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Scaling and Mainstreaming Nature-based Solutions

Nature-based solutions are seen as a key focus for managing nature

Nature-based Solutions (NbS) are seen as a key focus for managing nature, to tackle some of the major societal challenges associated with the climate and biodiversity crises.

As defined by the IUCN, NbS are actions to protect, sustainably manage and restore natural and modified ecosystems in ways that address societal challenges effectively and adaptively, to provide both human well-being and biodiversity benefits. They are underpinned by benefits that flow from healthy ecosystems and target major challenges like climate change, disaster risk reduction, food and water security, health, and are critical to economic development.

To date, NbS have tended to be relatively small scale experimental or pilot projects. They need to be implemented across larger scales (“upscaling”) and involve many sectors (“mainstreaming”) if they are to deliver meaningful benefits that protect or enhance ecosystem services. Our research tackles this, appraising challenges and ideas for upscaling and mainstreaming NbS across rural and urban settings. We build on literature related to transformative change and knowledge uses in environmental governance. Members of our team are also involved in related research as part of the EU H2020 project MERLIN.

Our approach is focused on connecting the literature on environmental governance and NbS with real-life experiences and expectations of catchment-based NbS in Scotland. Our outputs will offer academic insights about conceptualising and enabling NbS across urban and rural settings, and practical insights about the key actors, approaches, funding arrangements, and evidence required to enable more effective planning, implementation, and monitoring of NBS.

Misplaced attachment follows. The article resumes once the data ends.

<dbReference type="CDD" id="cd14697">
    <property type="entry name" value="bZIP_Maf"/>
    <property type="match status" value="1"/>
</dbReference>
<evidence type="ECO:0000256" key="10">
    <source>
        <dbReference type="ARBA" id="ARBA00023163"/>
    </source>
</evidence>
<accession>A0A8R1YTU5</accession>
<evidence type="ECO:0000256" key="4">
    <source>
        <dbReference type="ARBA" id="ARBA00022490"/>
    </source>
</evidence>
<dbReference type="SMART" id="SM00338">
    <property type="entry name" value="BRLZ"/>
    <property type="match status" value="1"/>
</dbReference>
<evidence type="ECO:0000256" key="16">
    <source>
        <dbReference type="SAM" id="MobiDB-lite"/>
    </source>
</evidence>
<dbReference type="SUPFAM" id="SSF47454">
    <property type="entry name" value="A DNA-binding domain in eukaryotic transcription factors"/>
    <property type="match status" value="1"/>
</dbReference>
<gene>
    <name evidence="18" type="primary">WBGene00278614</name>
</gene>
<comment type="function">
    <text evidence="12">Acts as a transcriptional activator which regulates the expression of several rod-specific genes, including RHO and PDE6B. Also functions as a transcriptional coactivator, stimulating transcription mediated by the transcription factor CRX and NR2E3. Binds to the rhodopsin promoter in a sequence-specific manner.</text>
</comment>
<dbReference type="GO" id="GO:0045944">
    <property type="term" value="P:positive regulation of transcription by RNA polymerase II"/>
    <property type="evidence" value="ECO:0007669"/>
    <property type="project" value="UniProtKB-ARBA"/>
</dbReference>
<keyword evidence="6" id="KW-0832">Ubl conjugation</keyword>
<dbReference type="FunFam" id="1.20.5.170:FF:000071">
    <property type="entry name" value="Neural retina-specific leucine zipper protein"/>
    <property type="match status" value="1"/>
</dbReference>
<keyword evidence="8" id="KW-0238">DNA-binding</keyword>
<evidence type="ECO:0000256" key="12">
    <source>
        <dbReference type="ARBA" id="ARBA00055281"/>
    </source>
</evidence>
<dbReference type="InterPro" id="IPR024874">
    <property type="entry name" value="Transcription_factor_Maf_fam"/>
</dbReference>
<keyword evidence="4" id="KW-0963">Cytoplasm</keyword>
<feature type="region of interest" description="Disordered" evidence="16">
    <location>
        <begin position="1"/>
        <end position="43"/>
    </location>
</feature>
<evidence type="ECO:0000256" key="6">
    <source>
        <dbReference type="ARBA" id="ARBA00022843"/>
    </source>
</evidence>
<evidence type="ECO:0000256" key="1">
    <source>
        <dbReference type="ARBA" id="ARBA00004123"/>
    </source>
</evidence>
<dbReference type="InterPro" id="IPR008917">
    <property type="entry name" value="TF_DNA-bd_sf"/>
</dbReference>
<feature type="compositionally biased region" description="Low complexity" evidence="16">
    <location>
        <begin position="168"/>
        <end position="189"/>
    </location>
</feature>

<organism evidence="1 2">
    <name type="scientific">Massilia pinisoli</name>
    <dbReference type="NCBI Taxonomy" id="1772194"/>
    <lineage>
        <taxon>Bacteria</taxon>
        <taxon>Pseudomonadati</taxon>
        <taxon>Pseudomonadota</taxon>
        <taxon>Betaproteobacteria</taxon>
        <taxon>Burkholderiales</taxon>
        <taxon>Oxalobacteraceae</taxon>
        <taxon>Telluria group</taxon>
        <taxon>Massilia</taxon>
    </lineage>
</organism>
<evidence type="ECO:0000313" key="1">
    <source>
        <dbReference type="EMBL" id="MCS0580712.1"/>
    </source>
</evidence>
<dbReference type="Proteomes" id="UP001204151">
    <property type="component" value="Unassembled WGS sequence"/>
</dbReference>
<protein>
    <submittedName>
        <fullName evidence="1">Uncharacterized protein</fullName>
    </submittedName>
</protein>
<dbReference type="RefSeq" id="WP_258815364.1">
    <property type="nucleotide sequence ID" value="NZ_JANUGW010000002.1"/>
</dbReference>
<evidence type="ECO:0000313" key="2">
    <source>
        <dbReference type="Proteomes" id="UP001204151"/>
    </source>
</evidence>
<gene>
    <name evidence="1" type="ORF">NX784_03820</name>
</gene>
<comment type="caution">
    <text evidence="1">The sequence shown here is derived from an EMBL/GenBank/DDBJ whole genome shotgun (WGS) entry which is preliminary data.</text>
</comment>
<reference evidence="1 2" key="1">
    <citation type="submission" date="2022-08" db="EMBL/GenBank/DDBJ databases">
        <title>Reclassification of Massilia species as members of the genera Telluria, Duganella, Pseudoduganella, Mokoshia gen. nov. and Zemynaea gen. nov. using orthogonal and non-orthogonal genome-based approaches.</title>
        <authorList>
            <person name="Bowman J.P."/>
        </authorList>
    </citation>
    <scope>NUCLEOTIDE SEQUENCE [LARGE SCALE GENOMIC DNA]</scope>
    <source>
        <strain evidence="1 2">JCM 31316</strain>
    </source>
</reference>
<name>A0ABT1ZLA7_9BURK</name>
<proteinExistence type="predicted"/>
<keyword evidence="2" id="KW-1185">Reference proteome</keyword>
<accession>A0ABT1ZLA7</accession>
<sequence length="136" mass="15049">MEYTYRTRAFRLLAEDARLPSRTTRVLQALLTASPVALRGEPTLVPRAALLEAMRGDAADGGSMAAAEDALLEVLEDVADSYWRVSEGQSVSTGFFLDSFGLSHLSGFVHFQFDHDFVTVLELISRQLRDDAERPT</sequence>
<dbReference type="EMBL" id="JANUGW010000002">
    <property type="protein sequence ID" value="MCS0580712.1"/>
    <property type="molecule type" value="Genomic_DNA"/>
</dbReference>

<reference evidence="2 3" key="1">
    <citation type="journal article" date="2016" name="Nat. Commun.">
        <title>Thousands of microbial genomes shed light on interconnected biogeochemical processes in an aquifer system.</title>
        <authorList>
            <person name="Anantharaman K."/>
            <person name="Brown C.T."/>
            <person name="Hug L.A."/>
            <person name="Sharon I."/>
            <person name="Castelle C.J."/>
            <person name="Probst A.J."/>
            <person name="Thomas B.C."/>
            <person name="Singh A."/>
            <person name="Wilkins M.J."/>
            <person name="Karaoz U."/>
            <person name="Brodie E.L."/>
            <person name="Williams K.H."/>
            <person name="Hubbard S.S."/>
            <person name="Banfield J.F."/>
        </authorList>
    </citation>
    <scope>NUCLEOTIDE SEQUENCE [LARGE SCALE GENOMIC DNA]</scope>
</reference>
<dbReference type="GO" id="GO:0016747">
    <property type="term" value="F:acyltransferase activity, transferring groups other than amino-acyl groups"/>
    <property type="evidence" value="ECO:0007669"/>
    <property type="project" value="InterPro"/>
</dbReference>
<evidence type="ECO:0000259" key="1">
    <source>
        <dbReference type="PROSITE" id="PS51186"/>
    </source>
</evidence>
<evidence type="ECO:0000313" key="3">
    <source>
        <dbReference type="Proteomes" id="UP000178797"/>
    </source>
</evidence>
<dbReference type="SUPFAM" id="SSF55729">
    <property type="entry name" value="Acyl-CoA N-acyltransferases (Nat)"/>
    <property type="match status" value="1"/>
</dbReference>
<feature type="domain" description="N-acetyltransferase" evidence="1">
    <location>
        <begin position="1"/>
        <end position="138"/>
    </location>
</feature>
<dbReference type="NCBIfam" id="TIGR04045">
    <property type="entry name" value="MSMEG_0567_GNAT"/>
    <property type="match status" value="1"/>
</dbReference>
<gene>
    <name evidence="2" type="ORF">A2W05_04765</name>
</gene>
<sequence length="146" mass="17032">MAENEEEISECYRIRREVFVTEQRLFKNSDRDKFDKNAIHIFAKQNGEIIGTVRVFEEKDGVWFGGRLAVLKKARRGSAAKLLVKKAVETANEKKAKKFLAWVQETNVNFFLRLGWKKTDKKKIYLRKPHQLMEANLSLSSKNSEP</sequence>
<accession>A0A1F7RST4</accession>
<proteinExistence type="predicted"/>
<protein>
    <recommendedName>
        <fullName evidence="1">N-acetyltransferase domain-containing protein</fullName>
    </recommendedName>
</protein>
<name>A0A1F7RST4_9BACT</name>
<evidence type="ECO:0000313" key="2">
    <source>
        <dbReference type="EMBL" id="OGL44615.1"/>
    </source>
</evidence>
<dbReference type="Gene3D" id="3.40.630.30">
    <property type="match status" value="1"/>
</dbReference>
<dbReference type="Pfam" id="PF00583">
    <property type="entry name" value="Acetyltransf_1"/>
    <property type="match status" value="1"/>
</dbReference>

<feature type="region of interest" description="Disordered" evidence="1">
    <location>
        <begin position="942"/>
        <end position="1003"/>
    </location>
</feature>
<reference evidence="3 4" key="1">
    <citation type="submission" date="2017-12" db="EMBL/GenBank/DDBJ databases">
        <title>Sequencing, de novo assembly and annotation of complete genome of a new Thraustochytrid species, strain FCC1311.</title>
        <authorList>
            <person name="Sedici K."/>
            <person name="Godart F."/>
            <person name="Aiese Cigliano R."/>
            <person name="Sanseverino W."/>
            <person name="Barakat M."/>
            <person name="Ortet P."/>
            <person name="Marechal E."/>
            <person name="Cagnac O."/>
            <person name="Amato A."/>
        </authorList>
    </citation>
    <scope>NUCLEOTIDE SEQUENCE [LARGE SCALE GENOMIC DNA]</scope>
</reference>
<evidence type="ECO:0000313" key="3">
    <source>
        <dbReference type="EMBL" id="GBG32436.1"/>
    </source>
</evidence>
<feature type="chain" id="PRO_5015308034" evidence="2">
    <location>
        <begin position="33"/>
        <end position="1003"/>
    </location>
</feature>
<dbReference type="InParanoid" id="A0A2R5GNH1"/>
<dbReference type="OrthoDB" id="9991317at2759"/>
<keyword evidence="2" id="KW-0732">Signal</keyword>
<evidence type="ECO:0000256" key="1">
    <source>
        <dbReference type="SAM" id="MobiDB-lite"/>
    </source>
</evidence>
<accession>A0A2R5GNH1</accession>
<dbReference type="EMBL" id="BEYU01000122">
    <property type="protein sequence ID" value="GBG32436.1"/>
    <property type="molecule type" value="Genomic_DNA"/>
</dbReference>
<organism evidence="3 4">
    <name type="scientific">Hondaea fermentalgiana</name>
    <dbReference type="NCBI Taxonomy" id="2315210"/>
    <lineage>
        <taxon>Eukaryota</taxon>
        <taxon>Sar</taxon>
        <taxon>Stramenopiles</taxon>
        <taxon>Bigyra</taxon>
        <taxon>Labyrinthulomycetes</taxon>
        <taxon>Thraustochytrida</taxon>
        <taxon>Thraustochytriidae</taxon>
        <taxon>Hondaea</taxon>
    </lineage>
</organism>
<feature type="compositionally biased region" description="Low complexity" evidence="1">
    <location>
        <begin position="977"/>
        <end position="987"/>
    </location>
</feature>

This research started in April 2022 and runs until March 2027. We are currently in the early phases research planning, but intend to:

  • Review factors likely to affect NbS implementation in different settings including policies, practices, and approaches in relation to implementing NbS
  • Embark on a stakeholder and institutional analysis of catchment-based NBS in Scotland
  • Conduct interviews to understand key barriers and enablers of NbS
  • Establish knowledge and evidence needs and gaps that inform multi-benefit NbS
  • Explore household support for sustainable flood management and how this interacts with property level flood resilience
  • Share and discuss insights with stakeholders within and beyond Scotland

Outputs

An early output of this work, in conjunction with the H2020 MERLIN project, is this briefing discussing the differences between Nature-Based Solutions and Restoration in catchment systems

Staff involved and key contacts

The Project PI is Kerry Waylen (Kerry.Waylen@hutton.ac.uk). Other Hutton staff involved are Rowan Ellis, Esther Carmen, and Keith Marshall.

This project is funded by the Scottish Government RESAS Strategic Research Programme (SRP) 2022-27. It corresponds to WP4 ("Achieving Multi-Purpose Nature-Based Solutions") of 'JHI-D2.2' within the Natural resources Theme.

Project Information
Project Type: 
Active Project

Research

Areas of Interest


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The James Hutton Research Institute is the result of the merger in April 2011 of MLURI and SCRI. This merger formed a new powerhouse for research into food, land use, and climate change.